In the bitter February days of 1846, the Mormon wagon train started westward from Illinois. It was the beginning of a two-thousand-mile journey across the wilderness toward Salt Lake Valley -a desert which no one else wanted. By late spring some twenty thousand people were on the way in one of the most remarkable migrations in history.
For these were not adventurers seeking there fortune in the wilderness. These were earnest members of the so-called Mormon Church, seeking freedom to worship as they pleased and a peaceful spot for their way of life.
In their wagons they carried the makings of their civilization -seeds to plant in the barren land which they would transform into gardens, fine china and silver for the homes they would build in their new city, books and a printing press for their new world.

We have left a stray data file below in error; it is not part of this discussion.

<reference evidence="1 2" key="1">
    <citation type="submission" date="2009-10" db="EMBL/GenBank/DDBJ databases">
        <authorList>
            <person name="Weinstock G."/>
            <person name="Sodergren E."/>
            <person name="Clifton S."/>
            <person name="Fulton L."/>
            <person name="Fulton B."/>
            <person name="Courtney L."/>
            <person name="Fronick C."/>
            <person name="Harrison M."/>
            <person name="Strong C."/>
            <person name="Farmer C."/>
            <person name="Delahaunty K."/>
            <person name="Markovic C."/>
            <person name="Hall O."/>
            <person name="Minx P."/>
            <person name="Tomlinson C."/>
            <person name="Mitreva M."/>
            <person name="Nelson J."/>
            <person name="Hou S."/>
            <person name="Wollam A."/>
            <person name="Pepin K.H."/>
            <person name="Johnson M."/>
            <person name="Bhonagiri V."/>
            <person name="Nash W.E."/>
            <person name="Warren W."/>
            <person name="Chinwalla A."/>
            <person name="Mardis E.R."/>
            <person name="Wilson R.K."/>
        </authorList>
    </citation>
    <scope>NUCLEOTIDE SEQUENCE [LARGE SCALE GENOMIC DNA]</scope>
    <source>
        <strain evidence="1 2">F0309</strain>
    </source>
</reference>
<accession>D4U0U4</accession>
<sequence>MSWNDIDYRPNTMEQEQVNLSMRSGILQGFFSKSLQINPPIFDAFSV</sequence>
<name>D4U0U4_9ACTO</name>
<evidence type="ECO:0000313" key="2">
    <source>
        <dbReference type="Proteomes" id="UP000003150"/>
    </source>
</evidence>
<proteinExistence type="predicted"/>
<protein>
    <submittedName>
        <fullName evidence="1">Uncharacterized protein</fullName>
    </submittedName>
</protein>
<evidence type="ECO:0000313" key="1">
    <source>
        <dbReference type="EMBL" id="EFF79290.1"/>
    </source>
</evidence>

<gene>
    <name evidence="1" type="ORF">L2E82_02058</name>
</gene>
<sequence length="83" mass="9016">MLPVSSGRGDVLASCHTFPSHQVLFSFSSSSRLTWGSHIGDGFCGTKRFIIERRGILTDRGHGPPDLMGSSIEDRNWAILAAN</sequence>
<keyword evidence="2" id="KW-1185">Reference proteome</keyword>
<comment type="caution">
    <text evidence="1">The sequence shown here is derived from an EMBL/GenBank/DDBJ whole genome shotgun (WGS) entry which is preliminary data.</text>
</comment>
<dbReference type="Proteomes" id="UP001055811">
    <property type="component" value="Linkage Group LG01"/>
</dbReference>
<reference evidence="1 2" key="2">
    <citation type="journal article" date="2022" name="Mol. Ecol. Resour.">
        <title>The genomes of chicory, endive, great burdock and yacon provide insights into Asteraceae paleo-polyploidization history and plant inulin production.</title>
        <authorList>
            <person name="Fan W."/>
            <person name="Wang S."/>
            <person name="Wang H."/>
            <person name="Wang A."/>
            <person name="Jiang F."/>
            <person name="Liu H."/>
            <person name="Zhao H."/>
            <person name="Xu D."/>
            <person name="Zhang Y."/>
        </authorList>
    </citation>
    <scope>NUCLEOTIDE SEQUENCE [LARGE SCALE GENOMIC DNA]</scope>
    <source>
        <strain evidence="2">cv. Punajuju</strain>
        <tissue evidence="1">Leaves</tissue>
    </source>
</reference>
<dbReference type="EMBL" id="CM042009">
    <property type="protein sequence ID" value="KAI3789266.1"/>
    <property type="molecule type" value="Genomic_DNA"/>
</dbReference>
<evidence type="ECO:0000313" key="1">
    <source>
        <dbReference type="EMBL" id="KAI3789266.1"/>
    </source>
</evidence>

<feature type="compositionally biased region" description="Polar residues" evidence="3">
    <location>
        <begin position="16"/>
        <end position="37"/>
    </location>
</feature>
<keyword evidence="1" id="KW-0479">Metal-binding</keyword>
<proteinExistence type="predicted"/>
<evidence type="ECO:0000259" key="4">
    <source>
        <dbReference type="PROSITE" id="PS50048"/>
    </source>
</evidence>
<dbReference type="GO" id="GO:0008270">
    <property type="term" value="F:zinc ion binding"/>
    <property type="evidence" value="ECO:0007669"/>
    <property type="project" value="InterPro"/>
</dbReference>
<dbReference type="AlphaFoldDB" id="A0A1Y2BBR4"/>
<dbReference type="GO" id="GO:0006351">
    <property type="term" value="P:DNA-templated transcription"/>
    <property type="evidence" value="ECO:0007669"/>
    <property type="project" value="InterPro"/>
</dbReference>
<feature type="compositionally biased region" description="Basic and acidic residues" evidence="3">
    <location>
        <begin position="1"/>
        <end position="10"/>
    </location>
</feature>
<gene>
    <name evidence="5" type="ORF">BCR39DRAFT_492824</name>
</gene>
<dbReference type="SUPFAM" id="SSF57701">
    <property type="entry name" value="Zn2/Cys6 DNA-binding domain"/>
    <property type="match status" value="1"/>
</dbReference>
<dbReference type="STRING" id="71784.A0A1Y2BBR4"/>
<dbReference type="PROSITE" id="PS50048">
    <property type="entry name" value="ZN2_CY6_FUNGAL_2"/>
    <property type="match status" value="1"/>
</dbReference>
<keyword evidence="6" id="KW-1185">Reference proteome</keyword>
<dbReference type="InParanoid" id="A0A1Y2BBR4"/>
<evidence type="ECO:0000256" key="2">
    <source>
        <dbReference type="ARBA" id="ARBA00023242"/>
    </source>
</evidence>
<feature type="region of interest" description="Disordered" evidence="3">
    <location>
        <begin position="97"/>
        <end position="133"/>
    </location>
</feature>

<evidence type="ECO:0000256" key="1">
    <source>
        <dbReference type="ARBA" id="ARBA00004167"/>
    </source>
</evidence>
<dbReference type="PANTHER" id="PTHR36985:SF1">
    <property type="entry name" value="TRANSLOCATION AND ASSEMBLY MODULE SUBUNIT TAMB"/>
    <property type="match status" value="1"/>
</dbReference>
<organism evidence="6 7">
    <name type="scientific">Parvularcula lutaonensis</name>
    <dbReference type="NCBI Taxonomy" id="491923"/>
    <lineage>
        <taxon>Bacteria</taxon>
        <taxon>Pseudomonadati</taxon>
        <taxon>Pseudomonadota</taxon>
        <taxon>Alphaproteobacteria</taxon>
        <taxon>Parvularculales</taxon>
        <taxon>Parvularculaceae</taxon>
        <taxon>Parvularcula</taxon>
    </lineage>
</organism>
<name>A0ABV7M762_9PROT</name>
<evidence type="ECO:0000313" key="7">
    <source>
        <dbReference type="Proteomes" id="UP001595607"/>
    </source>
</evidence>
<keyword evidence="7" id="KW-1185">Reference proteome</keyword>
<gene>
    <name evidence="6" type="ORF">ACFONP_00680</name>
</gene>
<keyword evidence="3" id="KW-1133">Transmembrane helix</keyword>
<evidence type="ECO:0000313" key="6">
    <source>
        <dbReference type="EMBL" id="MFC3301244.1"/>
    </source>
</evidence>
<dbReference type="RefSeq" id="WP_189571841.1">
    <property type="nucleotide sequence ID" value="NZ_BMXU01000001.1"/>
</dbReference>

Today Salt Lake City is shining evidence of the Mormons' wisdom and foresight, for here the Mormon train set up its new world and its new way of life.
Skillfully, Jim Kjelgaard has recounted the mighty migration of the Mormons. To read their story is to feel a new pride in the vision and determination of these early Americans.
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